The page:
Caroline Clive

Caroline Clive was a 19th century English writer who produced a number of collections of poetry as well as a few novels. Her most famous poetic work was probably the book IX Poems which received a great deal of acclaim from Victorian literary critics when published in 1840 and was reissued several times afterwards. In 1855 she published a novel called Paul Ferroll which was unusual in that it was a sensational tale of a killer who murders his wife but written by a woman. This theme of the psychological drama was picked up by other authors who followed, examples...

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Caroline Clive Poems

Caroline Clive Bio

carolinelcliveCaroline Clive was a 19th century English writer who produced a number of collections of poetry as well as a few novels. Her most famous poetic work was probably the book IX Poems which received a great deal of acclaim from Victorian literary critics when published in 1840 and was reissued several times afterwards. In 1855 she published a novel called Paul Ferroll which was unusual in that it was a sensational tale of a killer who murders his wife but written by a woman. This theme of the psychological drama was picked up by other authors who followed, examples being Wilkie Collins and Mary Elizabeth Bradden. It is believed that the majority of her work was published using the pseudonym “V”, a shortened version of “Vigolina” which was a nickname given to her by her future husband.

She was born Caroline Wigley on the 24th June 1801 in the fashionable London district of Brompton Road which is a part of the Royal Borough of Kensington and Chelsea and close to the famous Harrods store. Her father, Edmund, was a barrister and Whig Member of Parliament who originated from Worcestershire. Little is recorded about her early life but she grew up in a privileged environment, enjoying a decent education which included music, drawing, geography and languages such as Greek, French and Latin. She was handicapped though by the after effects of a childhood illness, believed to be infantile poliomyelitis, and both of her legs were partially paralysed meaning that she always had to walk with the aid of a stick.

The family name was changed to Meysey-Wigley when Caroline was ten years old, incorporating her mother’s maiden name of Meysey. She waited until the age of 39 to marry, her husband being the Reverend Archer Clive and they married in November 1840. She soon had two children, a boy and a girl. It was unusual in Victorian times to only have two children but this is all they had. Caroline settled down to married life and her career as a writer of poetry soon took off with her first collection IX Poems was very favourably reviewed in the Quarterly. It was, however, a relatively short career, having started late.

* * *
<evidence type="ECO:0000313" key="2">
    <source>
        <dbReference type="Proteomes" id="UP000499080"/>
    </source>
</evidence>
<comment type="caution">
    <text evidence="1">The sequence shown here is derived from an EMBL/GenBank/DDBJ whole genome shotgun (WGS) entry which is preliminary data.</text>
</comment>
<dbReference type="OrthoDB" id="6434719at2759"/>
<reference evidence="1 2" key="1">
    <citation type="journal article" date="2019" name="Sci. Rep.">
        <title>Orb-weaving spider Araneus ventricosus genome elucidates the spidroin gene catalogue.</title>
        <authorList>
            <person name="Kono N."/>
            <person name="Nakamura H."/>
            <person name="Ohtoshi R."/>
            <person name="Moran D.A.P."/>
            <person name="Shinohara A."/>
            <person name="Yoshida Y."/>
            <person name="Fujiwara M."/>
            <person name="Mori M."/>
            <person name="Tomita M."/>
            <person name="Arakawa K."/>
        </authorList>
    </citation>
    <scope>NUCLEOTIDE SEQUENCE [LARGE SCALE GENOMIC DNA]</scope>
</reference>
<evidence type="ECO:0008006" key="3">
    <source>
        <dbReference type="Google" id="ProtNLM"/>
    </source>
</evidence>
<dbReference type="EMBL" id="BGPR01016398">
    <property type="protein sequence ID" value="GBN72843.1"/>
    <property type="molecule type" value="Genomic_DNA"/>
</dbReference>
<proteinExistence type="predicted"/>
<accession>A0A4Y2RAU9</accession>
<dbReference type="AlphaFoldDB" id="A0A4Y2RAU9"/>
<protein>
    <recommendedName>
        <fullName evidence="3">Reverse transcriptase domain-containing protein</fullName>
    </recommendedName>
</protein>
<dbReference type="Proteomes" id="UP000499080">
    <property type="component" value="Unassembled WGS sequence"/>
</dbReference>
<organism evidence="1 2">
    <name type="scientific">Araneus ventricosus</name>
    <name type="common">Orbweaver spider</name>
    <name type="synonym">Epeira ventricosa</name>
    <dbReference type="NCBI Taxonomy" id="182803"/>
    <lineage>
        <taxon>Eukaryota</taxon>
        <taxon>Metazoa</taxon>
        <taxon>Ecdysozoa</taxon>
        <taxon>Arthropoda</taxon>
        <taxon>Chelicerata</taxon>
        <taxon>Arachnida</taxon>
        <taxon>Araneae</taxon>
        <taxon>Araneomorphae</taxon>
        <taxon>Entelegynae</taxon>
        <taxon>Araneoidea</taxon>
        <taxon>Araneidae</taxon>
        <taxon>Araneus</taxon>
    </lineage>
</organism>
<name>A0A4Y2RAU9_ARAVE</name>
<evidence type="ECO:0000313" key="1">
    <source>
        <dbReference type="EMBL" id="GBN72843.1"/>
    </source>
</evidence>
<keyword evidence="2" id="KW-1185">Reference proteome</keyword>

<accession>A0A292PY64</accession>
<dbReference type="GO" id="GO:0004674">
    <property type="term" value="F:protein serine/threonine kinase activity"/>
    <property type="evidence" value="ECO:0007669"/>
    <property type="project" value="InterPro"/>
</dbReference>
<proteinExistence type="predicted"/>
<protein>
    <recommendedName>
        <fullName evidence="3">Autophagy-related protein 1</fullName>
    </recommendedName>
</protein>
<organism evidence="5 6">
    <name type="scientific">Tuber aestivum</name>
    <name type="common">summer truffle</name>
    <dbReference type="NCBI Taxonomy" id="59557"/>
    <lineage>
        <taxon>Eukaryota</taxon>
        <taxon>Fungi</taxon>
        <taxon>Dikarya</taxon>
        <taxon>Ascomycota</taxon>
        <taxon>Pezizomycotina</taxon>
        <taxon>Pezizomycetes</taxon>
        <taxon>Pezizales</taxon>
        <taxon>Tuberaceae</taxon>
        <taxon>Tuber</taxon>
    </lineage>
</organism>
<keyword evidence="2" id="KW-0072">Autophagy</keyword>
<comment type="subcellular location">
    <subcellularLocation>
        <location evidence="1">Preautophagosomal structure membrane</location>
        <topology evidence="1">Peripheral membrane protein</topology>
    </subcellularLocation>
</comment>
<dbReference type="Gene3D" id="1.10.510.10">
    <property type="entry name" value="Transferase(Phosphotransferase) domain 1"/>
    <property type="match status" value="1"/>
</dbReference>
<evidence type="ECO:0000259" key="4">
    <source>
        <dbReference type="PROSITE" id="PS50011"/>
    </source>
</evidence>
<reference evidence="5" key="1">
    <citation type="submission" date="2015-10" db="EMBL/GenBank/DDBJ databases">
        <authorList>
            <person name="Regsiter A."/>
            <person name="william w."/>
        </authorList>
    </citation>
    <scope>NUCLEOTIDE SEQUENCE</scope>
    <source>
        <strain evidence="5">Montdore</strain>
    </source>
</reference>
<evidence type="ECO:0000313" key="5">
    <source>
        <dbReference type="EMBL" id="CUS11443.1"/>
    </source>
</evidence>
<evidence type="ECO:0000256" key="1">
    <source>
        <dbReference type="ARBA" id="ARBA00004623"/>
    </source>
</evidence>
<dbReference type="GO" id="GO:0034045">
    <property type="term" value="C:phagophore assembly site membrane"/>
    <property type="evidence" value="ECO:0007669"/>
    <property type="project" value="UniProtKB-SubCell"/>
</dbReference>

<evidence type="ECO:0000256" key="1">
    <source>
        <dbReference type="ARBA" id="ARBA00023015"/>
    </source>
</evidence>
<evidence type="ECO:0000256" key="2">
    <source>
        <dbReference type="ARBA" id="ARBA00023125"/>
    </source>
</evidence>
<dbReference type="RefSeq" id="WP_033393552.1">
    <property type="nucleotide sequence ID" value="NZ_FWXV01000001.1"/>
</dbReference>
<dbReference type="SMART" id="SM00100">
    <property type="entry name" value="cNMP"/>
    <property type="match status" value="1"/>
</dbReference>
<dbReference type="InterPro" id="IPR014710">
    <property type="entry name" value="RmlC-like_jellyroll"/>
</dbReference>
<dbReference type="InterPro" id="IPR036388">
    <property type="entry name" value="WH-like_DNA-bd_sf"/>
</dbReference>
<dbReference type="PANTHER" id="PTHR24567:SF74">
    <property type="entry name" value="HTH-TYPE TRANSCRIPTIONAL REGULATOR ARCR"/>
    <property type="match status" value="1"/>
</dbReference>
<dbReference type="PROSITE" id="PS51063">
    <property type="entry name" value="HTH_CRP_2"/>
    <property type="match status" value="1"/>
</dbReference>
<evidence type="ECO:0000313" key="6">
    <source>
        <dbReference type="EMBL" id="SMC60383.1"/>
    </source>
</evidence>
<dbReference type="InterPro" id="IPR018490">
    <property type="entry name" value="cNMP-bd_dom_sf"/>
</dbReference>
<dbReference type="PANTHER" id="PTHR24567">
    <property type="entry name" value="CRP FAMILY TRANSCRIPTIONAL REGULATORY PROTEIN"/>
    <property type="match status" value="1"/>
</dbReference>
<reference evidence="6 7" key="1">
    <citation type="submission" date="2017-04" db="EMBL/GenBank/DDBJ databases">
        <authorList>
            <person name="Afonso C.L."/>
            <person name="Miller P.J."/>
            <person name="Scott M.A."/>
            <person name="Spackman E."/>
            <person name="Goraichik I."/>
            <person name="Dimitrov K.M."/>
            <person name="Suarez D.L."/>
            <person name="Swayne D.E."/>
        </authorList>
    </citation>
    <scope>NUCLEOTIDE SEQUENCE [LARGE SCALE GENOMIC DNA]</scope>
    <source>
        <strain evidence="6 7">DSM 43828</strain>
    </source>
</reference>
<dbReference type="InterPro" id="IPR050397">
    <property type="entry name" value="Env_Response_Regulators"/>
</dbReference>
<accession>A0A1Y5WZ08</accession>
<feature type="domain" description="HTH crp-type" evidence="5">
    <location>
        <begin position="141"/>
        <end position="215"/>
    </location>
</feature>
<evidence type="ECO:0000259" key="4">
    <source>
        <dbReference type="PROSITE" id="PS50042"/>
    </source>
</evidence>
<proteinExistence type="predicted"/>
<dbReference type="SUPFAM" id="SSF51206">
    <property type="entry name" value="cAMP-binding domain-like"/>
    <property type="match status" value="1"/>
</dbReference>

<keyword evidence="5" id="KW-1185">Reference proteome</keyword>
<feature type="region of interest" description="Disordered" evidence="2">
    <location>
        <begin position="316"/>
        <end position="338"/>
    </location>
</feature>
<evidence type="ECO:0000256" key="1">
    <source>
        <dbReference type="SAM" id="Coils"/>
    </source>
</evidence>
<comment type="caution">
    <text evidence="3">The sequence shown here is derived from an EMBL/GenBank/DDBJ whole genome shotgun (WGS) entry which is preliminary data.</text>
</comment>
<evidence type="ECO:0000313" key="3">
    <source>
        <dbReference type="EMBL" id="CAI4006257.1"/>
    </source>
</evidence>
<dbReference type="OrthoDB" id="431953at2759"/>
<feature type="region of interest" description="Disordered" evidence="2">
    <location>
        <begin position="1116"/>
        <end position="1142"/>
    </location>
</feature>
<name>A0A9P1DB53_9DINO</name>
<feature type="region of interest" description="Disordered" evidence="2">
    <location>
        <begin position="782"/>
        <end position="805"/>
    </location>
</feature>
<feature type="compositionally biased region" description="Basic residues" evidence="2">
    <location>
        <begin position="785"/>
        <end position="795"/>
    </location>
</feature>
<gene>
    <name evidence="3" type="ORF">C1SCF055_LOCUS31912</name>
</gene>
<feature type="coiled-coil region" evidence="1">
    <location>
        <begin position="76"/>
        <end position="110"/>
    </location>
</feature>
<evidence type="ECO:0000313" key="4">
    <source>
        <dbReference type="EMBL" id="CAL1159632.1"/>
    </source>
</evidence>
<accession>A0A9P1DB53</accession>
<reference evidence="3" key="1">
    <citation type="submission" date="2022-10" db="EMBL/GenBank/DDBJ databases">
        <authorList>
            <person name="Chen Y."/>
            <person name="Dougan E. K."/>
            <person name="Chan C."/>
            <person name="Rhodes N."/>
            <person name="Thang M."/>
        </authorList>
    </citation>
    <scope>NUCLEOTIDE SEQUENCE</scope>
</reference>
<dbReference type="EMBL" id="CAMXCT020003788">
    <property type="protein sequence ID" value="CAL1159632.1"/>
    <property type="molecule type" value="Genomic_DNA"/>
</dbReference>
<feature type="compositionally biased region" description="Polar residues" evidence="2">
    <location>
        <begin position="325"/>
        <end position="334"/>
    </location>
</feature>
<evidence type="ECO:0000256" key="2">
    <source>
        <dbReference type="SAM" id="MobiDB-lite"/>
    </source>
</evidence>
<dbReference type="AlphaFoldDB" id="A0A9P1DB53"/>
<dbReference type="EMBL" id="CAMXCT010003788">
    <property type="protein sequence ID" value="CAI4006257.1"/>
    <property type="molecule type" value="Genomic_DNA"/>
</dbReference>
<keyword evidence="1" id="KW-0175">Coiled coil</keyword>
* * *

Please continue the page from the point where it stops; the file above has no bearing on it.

She will have, no doubt, created a great deal of controversy with her novel Paul Ferroll, published in 1855, along with a follow-up story which took the form of a “prequel” and was called Why Paul Ferroll Killed His Wife and was published five years later. The story involved a “ménage a trois” situation where Ferroll kills his wife in order to be with his true love and includes rather more emphasis on sexual violence and tensions than Victorian readerships will have been used to. They will have been even more shocked because the story came from the pen of a female author.

In contrast though her poetry often explored dreamy, romantic themes, examples being I Watched the Heavens (1842) and The Queen’s Ball (1847). Much of her work appeared in periodicals such as The National Magazine, The Cornhill Magazine and the Hereford Times. Clive ended her days in Herefordshire and all of this work was submitted anonymously. An example of her poetry is one entitled The Morlas which has the narrator of the piece speaking to the “spirit of the valley” about enlightenment, the natural cycle of love and death and historical changes that affect us all. In this small section the spirit says:

She wrote at least one play called A Minute Ago and submitted a number of articles with such titles as Vanity and Self-Esteem, which appeared in The New Monthly Belle Assemblée in 1847 and the unusually titled The Swimming School for Women at Paris, seen in Once A Week in 1859.

During her later years Mrs Clive’s invalidity meant that she no longer had the energy or need to write poetry any more. She was comfortably off and, therefore, made a conscious decision to abandon her various writing projects.

Caroline Clive died on the 13th July 1872, aged 71.